Haas Culture Takes Center Stage at Orientation
August 25, 2011
Twitter co-founder Biz Stone
From gleaning life lessons from Twitter co-founder Biz Stone to learning about the school's defining principles from retired Playtex Products CEO Michael Gallagher, new undergrad, MBA, and PhD students were introduced to the Berkeley-Haas culture as they kicked off their business studies this month.
Entering students in the Full-time Berkeley MBA, Undergraduate, and PhD programs have begun their classes, following orientation programs that took place earlier this week or last. New students in the Evening & Weekend Program arrived earlier this month and began classes Aug. 8.
Full-time Berkeley MBA Program
Each of the four Full-time Berkeley MBA orientation (O-Week) days opened with a look at one of the Haas School’s defining principles: Question the Status Quo, Confidence without Attitude, Students Always, and Beyond Yourself, illustrated in part by a personal anecdote from a second-year student.
Students also heard from speakers such as Stone, recently named a Haas executive fellow, who shared insights and experiences gained as a serial entrepreneur.
Stone talked about how seeing Twitter bring people together to get things done has been motivating. But while technology is an important tool, he said, it is the human spirit that is the thrust, motivator, and cause of great change. “You are here to study business, but also to learn how to live a meaningful life,” he told students.
On Thursday morning students focused on the Berkeley-Haas aim of building innovative leaders, gaining insights from another Haas executive fellow, Tom Kelley, MBA 83, general manager of international design firm IDEO, who spoke on the defining principle Question the Status Quo. Kelley outlined three ways to live that principle: 1. Think like a traveler; 2. Cross-pollinate from the best of everywhere; 3. Ask the right questions.
“Wherever you’re from, there are more ideas outside your country than inside your country," Kelley said.
Kelley’s talk was followed by lessons on design thinking from a panel of executives who were asked to show students what it looks like to implement questioning the status quo and innovative leadership. The panel featured Jennifer Liebermann, MBA/MPH 01, director, Sidney R. Garfield Health Care Innovation Center, Kaiser Permanente; Patrick O’Loughlin, open innovation networks business leader, Clorox; Janelle Sellenave, vice president, strategy, Charles Schwab & Co.; and Patañjali Venkatacharya, chief evangelist and UX architect, Oracle, a student in the Berkeley-Columbia Executive MBA Program.
In addition to hearing from speakers at O-Week, students worked on cases for companies such as Zynga, Deloitte, Clorox, and Dow, presenting their recommendations to company executives.
The 237 entering students in the class of 2013 were selected from an original field of 3,444 applicants. Although applications were down by 5 percent this year, only 12 percent of applicants were accepted. The class holds an average GPA of 3.64 and scored an average of 715 on the GMAT. The class has a median age of 28 and a median of 5 years of work experience.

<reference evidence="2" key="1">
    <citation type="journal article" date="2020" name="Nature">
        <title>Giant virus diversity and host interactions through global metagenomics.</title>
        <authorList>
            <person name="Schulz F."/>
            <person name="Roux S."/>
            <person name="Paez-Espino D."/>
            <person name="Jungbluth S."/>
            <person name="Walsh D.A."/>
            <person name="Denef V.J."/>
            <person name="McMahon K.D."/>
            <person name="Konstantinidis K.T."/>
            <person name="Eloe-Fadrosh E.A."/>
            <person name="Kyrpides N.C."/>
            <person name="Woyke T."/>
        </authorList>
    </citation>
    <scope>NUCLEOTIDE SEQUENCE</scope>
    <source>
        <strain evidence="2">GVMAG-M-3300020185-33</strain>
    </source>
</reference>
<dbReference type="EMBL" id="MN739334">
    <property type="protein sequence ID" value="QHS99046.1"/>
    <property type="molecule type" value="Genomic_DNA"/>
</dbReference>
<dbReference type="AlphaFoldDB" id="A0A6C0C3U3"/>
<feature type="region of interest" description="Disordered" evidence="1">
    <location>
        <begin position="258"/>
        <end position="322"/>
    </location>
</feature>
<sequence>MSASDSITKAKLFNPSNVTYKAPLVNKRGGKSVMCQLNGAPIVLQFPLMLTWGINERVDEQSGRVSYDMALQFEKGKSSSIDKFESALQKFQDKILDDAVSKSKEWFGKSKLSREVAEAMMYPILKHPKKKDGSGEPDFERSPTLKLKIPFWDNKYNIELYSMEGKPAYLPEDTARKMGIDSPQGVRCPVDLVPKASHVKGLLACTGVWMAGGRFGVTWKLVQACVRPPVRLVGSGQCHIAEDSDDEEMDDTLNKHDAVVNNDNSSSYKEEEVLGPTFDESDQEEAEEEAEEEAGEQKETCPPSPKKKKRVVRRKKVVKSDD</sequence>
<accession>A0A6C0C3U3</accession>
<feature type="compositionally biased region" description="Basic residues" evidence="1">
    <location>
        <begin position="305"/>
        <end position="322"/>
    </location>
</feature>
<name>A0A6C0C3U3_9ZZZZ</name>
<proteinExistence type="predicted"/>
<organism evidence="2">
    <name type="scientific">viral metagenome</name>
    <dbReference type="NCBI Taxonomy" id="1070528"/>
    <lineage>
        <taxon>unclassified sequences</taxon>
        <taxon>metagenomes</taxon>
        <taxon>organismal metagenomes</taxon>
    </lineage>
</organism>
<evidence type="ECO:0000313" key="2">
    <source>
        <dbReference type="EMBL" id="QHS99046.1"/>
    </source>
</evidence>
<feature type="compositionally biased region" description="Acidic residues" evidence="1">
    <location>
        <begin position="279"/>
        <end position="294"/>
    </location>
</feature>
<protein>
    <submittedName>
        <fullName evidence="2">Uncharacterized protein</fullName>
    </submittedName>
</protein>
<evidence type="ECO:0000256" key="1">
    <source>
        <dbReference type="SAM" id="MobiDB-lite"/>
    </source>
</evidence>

Thirty-seven percent are international students, hailing from 37 countries. Sixty-six percent of the students speak two or more of 35 different languages.
One student received the American Bar Association’s “Outstanding Military Lawyer of the Year” award; one led missions to build dialysis centers in the Philippines; and one launched the Flavors of Morocco instant food line. Several have succeeded in athletic endeavors, with the class boasting a U.S. junior rowing champion, a U.S. junior triple-handed sailing champion, a marathoner who qualified for the 2012 Olympic trials, and a professional tennis player. Seven of the students are Fulbright Scholars.
Alumnus Brad Howard, BS 79, welcomed students at the Undergraduate Program orientation Aug. 23. Howard owns Howard Tours, an organizer of leisure, convention, special interest, group, and humanitarian travel programs worldwide. Students also met their cohorts for various social events that will be held throughout the year.
Of the 355 enrolled business school undergraduates, 262 are continuing UC Berkeley students and 93 transferred into the program. Continuing students hold an average GPA of 3.69 and transfer students' GPA averages 3.81. The class was selected from a total of 2,064 applicants.
The entering students will engage in a curriculum launched last year that features a greater emphasis on experiential learning and again will participate in popular non-credit workshops on a range of topics, including financial statement analysis, social media, corporate valuation, and nonprofits.
Only 3 percent of the 547 applicants to the Berkeley-Haas PhD program were accepted this year. The 15 new students bring total enrollment in the program to 79. Nearly half the class are international students, hailing from Turkey, South Korea, Chile, Iran, Israel, Singapore, and India. For their areas of specialization, two students have chosen real estate; three each will study business and public policy, finance, accounting, and management of organizations; and one will pursue marketing.
The PhD students range in age from 19 to 44, averaging 26 years old. Most of the class launched their studies by taking the challenging Mathematics for Economics course, taught each summer.